Sunday, March 27, 2011
They camped at Rephidim, but there was no water for the people to drink. The people quarreled with Moses, and said, ‘Give us water to drink.’ Moses said to them, ‘Why do you quarrel with me? Why do you test the Lord?’ But the people thirsted there for water; and the people complained against Moses and said, ‘Why did you bring us out of Egypt, to kill us and our children and livestock with thirst?’ So Moses cried out to the Lord, ‘What shall I do with this people? They are almost ready to stone me.’
- Exodus 17:1-7 (excerpt)
For forty years after their trek out of Egypt, the Lord God provided raining bread, that is, flakes that fell from the sky to be gathered as Israel’s source of nourishment. Their grumblings…bad attitude…had come before him and prompted his hand of provision to extend. But then they find themselves thirsty, parched in the wilderness for the slightest drop of liquid relief. Rather than simply ask God for provision, which he demonstrated he would and could do, they decide to quarrel with God. They test God. And Moses is the conduit of all of their heated words.
“Why did you even rescue us from Egypt? At least there we had food. At least there we had water. Why did you take us out of that place? Our children and our animals are dying. We are sick of this! Oh, why didn’t we just die there with every other one of our brothers and sisters?!”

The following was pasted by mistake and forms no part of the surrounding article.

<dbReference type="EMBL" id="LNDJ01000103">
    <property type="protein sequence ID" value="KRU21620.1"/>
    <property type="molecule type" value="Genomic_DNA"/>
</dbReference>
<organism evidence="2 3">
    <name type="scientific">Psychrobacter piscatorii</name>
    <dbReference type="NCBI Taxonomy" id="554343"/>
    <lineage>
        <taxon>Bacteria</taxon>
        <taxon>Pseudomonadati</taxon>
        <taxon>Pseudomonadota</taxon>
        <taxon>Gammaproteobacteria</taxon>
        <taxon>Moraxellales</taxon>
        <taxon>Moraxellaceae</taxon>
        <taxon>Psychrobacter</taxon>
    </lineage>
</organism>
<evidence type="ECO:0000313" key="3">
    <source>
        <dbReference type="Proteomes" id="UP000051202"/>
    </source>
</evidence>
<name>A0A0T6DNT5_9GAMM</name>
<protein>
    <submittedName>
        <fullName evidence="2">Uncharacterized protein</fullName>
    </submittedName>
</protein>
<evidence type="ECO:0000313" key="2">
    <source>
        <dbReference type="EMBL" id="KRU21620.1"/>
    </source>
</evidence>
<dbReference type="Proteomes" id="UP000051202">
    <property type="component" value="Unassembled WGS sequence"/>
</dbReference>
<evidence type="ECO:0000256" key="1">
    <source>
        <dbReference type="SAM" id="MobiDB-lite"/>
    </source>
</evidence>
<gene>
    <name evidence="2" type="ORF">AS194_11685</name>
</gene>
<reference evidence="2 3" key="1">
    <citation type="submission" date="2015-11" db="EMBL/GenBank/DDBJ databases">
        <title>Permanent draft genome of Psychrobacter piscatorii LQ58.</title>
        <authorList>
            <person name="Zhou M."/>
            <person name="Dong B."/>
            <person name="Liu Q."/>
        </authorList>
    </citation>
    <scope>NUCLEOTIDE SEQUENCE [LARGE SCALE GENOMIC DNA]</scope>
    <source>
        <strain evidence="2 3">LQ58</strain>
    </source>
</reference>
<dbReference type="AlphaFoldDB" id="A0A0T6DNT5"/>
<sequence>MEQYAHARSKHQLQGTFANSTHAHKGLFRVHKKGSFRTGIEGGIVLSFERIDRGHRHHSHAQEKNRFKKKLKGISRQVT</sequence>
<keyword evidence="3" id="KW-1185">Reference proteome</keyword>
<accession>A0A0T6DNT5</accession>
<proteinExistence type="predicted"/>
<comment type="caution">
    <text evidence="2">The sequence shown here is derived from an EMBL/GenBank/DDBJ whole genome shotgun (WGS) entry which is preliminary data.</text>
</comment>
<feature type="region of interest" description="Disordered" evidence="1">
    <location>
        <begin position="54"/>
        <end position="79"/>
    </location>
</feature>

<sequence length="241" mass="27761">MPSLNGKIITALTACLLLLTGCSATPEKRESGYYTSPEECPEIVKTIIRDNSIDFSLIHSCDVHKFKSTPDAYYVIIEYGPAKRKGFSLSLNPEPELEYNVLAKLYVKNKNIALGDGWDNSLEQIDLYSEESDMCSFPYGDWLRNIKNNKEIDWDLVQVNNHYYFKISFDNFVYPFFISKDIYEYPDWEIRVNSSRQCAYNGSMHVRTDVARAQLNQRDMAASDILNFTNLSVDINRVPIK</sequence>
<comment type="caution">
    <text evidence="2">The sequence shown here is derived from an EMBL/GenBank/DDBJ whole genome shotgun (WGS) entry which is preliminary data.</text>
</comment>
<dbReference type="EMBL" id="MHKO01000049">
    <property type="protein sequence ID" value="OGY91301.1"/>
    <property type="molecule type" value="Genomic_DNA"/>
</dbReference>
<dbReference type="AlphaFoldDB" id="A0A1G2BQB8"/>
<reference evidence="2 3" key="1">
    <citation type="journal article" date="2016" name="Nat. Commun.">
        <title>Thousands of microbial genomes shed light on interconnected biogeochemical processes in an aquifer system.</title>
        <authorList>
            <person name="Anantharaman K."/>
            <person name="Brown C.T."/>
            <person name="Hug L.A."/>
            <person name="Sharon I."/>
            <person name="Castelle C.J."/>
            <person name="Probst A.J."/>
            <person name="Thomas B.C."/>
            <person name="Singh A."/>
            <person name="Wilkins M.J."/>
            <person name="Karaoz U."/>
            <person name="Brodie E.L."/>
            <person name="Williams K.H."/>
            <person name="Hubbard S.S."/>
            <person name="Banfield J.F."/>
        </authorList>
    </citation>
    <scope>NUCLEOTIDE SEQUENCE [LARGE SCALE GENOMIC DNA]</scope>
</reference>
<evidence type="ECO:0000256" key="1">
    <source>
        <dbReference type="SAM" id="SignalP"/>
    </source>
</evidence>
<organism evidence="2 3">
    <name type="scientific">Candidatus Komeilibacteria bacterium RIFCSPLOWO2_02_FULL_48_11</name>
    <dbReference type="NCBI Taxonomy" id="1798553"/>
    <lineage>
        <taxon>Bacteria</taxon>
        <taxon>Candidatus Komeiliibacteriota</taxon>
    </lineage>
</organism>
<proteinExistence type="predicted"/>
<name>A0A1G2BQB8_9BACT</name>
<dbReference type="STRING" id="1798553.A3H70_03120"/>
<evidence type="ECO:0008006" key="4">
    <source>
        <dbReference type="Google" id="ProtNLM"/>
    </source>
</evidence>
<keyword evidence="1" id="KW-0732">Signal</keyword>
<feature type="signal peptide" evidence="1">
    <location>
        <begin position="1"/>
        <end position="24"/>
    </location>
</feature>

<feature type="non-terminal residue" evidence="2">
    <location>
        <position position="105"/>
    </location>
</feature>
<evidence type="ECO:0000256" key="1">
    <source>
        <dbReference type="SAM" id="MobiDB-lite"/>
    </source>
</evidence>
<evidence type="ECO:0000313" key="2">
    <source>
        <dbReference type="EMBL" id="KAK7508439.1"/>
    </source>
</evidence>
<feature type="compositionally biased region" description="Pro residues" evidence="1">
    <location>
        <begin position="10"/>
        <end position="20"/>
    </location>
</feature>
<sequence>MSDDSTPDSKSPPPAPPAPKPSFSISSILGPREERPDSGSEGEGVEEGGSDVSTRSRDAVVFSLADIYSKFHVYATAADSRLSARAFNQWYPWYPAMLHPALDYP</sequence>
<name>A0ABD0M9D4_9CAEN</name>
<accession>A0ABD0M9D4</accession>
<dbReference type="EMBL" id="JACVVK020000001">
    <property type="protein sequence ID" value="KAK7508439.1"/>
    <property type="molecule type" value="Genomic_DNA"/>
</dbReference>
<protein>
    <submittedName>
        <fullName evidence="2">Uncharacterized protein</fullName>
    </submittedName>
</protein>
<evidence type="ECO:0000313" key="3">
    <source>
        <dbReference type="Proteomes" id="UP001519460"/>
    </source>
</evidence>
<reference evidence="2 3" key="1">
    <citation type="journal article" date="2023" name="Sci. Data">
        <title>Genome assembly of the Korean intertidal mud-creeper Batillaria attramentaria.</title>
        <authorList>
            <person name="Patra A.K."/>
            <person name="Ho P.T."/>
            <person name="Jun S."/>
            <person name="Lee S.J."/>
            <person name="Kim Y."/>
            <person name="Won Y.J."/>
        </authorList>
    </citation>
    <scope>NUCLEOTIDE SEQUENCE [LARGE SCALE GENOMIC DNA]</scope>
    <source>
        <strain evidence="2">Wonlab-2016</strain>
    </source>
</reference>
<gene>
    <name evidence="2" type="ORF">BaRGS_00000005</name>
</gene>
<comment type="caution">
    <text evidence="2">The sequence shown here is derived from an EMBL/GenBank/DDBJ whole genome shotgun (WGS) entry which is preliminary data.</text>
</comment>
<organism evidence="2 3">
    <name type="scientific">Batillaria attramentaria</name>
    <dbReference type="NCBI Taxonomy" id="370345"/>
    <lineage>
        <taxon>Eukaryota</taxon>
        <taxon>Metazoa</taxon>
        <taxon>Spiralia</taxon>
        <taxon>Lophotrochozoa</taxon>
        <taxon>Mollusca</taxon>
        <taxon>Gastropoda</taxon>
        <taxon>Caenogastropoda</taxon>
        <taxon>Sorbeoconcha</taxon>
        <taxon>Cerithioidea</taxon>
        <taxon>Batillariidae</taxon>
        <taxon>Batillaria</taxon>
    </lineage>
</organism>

It’s amazing how truth gets distorted when you’re pitching a fit. Yes, Israel, at the hand of your oppressors, you were well-nourished. Sure. At the hand of your taskmasters, you never went thirsty. Okay. And how could I forget, at the hand of Pharaoh who chased down all of your sons to the death, the safety and protection your livestock and children were his first policy priority. You’re right.
What great thing has God done for you that you have chosen to forget to legitimate your bad attitude? What lie are you using to throw a tantrum in God’s face when instead you could simply ask? What need do you desperately have that his grace is sufficient to provide?
Jennifer L. Aycock is a freelance writer for McCormick Theological Seminary and a student at Trinity Evangelical Divinity School in Deerfield, Illinois.